Civil engineers give Virginia a grade of C- on infrastructure
Virginia’s infrastructure is aging and, in some cases, is close to failing, according to a new report from some of the state’s civil engineers. The Virginia Section of the American Society of Civil Engineers (ASCE) released a report Tuesday, the 2015 Report Card for Virginia’s Infrastructure, that assessed ten infrastructure categories. Overall, Virginia came in with a grade of C-.
The state’s roads received the lowest grades, with a D, while solid waste earned the highest grade of B-.
Bridges got a grade of C, with 1,186 of Virginia’s 13,765 bridges, or 8.6 percent considered structurally deficient while 2,402, or 17.4 percent, are considered functionally obsolete.
While this year’s cumulative grade represents a slight improvement from the 2009 report’s “D+” average, the findings show that Virginia is barely keeping pace with maintaining aging infrastructure. Among the report’s key findings:
· Virginia has the third largest state roadway system in the nation, with the system growing by 14 percent over the last 35 years. However in the Washington, D.C./Va./Md. Region — considered the second worst for traffic congestion in the country — the average motorist experienced 74 hours of travel delay annually.
· More than 30 percent of the commonwealth’s bridges are more than 50 years old. By comparison, the national average age for bridges is 42 years.
· About 45 percent of the state’s high-hazard dams, or 141, if breeched, could result in loss-of-life or property damage. · Virginia’s water systems will require nearly a $6.1 billion investment over the next 20 years as many of the drinking water systems are approaching 70 years old. The wastewater systems will require an even larger investment of $6.8 billion.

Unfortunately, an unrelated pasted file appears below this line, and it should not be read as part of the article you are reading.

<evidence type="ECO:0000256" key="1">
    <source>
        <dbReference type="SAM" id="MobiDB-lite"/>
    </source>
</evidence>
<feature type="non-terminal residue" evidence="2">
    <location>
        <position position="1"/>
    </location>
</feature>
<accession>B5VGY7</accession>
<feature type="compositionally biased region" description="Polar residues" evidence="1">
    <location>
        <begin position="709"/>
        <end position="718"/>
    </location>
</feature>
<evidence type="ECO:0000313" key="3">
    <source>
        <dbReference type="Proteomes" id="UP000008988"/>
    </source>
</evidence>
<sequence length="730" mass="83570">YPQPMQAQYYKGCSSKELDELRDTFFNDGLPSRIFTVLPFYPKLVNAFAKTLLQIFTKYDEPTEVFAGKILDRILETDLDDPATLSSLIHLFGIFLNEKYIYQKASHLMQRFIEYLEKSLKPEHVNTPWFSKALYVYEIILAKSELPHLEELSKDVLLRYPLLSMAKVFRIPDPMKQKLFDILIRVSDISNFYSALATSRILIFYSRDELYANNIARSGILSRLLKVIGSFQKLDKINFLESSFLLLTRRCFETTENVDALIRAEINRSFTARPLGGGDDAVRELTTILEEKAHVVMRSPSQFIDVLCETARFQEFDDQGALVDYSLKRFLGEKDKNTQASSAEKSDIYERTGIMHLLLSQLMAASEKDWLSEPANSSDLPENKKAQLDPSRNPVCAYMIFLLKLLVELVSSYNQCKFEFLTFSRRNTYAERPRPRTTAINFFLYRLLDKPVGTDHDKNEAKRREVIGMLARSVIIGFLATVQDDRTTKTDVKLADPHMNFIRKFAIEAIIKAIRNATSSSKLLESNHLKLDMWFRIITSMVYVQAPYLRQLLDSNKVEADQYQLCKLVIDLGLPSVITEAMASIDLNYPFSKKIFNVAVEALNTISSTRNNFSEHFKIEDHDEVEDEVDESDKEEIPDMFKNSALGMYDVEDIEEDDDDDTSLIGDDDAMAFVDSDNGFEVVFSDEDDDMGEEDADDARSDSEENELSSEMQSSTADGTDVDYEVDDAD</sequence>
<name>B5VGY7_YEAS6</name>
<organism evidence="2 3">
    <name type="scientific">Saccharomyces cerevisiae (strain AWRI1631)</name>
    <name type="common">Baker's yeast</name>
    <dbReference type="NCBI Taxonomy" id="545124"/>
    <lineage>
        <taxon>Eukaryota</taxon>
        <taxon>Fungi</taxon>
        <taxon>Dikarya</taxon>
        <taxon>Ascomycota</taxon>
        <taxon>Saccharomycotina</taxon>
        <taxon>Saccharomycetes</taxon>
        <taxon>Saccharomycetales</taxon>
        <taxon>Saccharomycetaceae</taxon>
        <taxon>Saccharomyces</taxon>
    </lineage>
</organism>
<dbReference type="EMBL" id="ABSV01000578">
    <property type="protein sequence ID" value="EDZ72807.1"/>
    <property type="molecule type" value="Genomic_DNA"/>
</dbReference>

· By 2020, an estimated 45 percent of the water and sewer pipes in Virginia may need major renovation or replacement.
· More than 60 percent of school facilities are older than 40 years, and estimated renovation costs have more than doubled in recent years, exceeding $18 billion.
“Safe roads and bridges, schools and parks that are well maintained, and modernized water and wastewater systems all contribute to the economy and make Virginia such a great place to live, raise a family, or own a business,” Don Rissmeyer, report card chair for the Virginia section of ASCE, said in a statement. “Upgrading our infrastructure will prepare us for future growth, and create jobs in the process, further strengthening Virginia’s economy.”
Using publicly available data, a team of engineers assessed the 10 sectors of infrastructure. They looked at the reported condition of existing assets, expected service life, current functionality and level of service, future growth needs and anticipated level of funding required to maintain structures.
The grades for the categories were:
Bridges (C), dams (C), drinking water (C), parks and recreation (C+), roads (D), rail and transit (C-), schools (C-), solid Waste (B-), stormwater (C-), and wastewater (D+).
The engineers’ group created the Virginia Report Card as a public service for citizens and elected officials to help inform them of Virginia’s infrastructure needs and to continue a dialogue that began with the first ASCE Virginia Infrastructure Report Card in 2009.
State level report cards are modeled after the national 2013 Report Card for America’s Infrastructure, which gave America’s infrastructure a grade of D+.
To view the full Virginia report card, visit http://www.infrastructurereportcard.org/virginia.